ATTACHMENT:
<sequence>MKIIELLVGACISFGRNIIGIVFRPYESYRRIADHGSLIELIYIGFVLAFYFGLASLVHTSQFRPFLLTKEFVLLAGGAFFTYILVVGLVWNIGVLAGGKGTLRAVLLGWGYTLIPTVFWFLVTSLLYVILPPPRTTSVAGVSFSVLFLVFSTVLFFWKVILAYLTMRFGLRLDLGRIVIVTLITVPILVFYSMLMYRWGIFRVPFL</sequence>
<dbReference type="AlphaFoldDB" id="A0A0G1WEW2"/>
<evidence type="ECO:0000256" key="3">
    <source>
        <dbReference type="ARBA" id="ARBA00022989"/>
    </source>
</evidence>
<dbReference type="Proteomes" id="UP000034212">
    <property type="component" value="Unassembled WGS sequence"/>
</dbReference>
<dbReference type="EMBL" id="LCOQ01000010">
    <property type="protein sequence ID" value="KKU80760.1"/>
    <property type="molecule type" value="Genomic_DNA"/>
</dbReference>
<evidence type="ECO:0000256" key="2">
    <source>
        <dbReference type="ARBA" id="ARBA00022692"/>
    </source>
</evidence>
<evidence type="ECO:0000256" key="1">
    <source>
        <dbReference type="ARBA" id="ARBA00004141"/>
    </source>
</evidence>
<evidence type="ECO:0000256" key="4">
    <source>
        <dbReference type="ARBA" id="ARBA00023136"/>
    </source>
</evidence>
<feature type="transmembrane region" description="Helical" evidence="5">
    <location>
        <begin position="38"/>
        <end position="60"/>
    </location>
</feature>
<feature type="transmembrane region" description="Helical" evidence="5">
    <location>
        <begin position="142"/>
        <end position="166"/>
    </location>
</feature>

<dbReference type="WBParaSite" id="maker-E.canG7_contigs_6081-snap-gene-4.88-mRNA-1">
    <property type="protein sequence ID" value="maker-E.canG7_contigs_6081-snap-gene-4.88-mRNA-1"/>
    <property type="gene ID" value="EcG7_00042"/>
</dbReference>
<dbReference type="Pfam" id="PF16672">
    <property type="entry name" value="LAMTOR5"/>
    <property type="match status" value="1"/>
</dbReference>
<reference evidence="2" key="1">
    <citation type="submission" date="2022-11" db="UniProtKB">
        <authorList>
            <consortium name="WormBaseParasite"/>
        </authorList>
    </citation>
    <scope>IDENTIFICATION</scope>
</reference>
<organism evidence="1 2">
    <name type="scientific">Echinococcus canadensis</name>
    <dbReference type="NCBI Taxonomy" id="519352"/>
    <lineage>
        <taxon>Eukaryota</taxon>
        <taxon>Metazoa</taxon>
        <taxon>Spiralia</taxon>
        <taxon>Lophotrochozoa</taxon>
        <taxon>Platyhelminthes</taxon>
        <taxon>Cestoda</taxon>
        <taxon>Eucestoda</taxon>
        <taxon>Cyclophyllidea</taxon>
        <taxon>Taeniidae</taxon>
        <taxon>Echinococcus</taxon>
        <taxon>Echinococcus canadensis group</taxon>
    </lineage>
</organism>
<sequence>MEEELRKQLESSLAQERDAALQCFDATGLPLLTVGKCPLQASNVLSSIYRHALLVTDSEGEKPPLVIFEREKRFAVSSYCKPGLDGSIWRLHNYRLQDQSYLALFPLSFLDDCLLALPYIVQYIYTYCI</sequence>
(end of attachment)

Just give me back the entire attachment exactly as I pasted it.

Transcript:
<sequence>MKIIELLVGACISFGRNIIGIVFRPYESYRRIADHGSLIELIYIGFVLAFYFGLASLVHTSQFRPFLLTKEFVLLAGGAFFTYILVVGLVWNIGVLAGGKGTLRAVLLGWGYTLIPTVFWFLVTSLLYVILPPPRTTSVAGVSFSVLFLVFSTVLFFWKVILAYLTMRFGLRLDLGRIVIVTLITVPILVFYSMLMYRWGIFRVPFL</sequence>
<dbReference type="AlphaFoldDB" id="A0A0G1WEW2"/>
<evidence type="ECO:0000256" key="3">
    <source>
        <dbReference type="ARBA" id="ARBA00022989"/>
    </source>
</evidence>
<dbReference type="Proteomes" id="UP000034212">
    <property type="component" value="Unassembled WGS sequence"/>
</dbReference>
<dbReference type="EMBL" id="LCOQ01000010">
    <property type="protein sequence ID" value="KKU80760.1"/>
    <property type="molecule type" value="Genomic_DNA"/>
</dbReference>
<evidence type="ECO:0000256" key="2">
    <source>
        <dbReference type="ARBA" id="ARBA00022692"/>
    </source>
</evidence>
<evidence type="ECO:0000256" key="1">
    <source>
        <dbReference type="ARBA" id="ARBA00004141"/>
    </source>
</evidence>
<evidence type="ECO:0000256" key="4">
    <source>
        <dbReference type="ARBA" id="ARBA00023136"/>
    </source>
</evidence>
<feature type="transmembrane region" description="Helical" evidence="5">
    <location>
        <begin position="38"/>
        <end position="60"/>
    </location>
</feature>
<feature type="transmembrane region" description="Helical" evidence="5">
    <location>
        <begin position="142"/>
        <end position="166"/>
    </location>
</feature>

<dbReference type="WBParaSite" id="maker-E.canG7_contigs_6081-snap-gene-4.88-mRNA-1">
    <property type="protein sequence ID" value="maker-E.canG7_contigs_6081-snap-gene-4.88-mRNA-1"/>
    <property type="gene ID" value="EcG7_00042"/>
</dbReference>
<dbReference type="Pfam" id="PF16672">
    <property type="entry name" value="LAMTOR5"/>
    <property type="match status" value="1"/>
</dbReference>
<reference evidence="2" key="1">
    <citation type="submission" date="2022-11" db="UniProtKB">
        <authorList>
            <consortium name="WormBaseParasite"/>
        </authorList>
    </citation>
    <scope>IDENTIFICATION</scope>
</reference>
<organism evidence="1 2">
    <name type="scientific">Echinococcus canadensis</name>
    <dbReference type="NCBI Taxonomy" id="519352"/>
    <lineage>
        <taxon>Eukaryota</taxon>
        <taxon>Metazoa</taxon>
        <taxon>Spiralia</taxon>
        <taxon>Lophotrochozoa</taxon>
        <taxon>Platyhelminthes</taxon>
        <taxon>Cestoda</taxon>
        <taxon>Eucestoda</taxon>
        <taxon>Cyclophyllidea</taxon>
        <taxon>Taeniidae</taxon>
        <taxon>Echinococcus</taxon>
        <taxon>Echinococcus canadensis group</taxon>
    </lineage>
</organism>
<sequence>MEEELRKQLESSLAQERDAALQCFDATGLPLLTVGKCPLQASNVLSSIYRHALLVTDSEGEKPPLVIFEREKRFAVSSYCKPGLDGSIWRLHNYRLQDQSYLALFPLSFLDDCLLALPYIVQYIYTYCI</sequence>